This is the fifth and the final part of the Experimental and Theoretical Probability Series. In this post, we are going to summarize what we have discussed in the previous four posts, and we are going to talk about some real-life applications of experimental and theoretical probability.
Standard Cubical Dice
Experimental Probability, as we have discussed in the fourth part of this series, may be obtained by conducting experiments and recording the results. It is the ratio of the number of times an event occurs to the total number of trials. In the first part of this series, we experimented rolling to dice 1000 times (via a spreadsheet) and we tallied the sums. We recorded the that sum 2 occurred 29 times out of 1000 trials. We can say that the experimental probability of getting a 2 from that particular experiment is 29/1000. » Read more
This is the fourth part of the Experimental and Theoretical Probability Series. Click the following to view the other parts of this series: Part I, Part II, Part III.
In the previous posts in this series, we have experimented with dice by rolling two of them and tallying the results. We have observed some patterns; the sum frequencies are not the same, and we have discovered that it has something to do with the number of ways a sum could be obtained.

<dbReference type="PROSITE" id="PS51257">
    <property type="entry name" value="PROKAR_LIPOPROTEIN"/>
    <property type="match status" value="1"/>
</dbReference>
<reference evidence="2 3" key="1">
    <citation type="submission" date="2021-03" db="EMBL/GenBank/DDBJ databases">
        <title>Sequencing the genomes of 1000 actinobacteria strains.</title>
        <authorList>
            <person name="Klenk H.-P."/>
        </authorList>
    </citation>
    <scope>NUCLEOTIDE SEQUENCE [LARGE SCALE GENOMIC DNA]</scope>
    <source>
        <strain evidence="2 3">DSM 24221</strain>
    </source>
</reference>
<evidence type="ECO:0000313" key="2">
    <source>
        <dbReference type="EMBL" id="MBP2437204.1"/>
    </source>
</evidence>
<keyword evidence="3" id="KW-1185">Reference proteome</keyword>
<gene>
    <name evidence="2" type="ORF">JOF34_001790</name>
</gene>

On the one hand, we did the three experiments because we wanted which sum would occur most (or least) often. We wanted to get the experimental probability of each sum.
The experimental probability of an event is the ratio of the number of times the event occurs to the total number of trials. In the second column of the table, we rolled a four (that is, getting a sum of four) 76 times out of 1000 trials; therefore, the experimental probability of rolling a four in that particular experiment was 76/1000 or 7.6%. » Read more
This the second part of the series of posts on Experimental and Theoretical Probability.
In the first part of this series, we used a spreadsheet to simulate the rolling of dice 1000 times and automatically recorded the sums. We have observed that the sum frequencies are not evenly distributed (see Figure 1).
In rolling the two dice 1000 times, for example, we rolled a seven 156 times, while we only rolled a two 29 times. Well, we want to think that this is just a coincidence, so maybe we could try it one more time. » Read more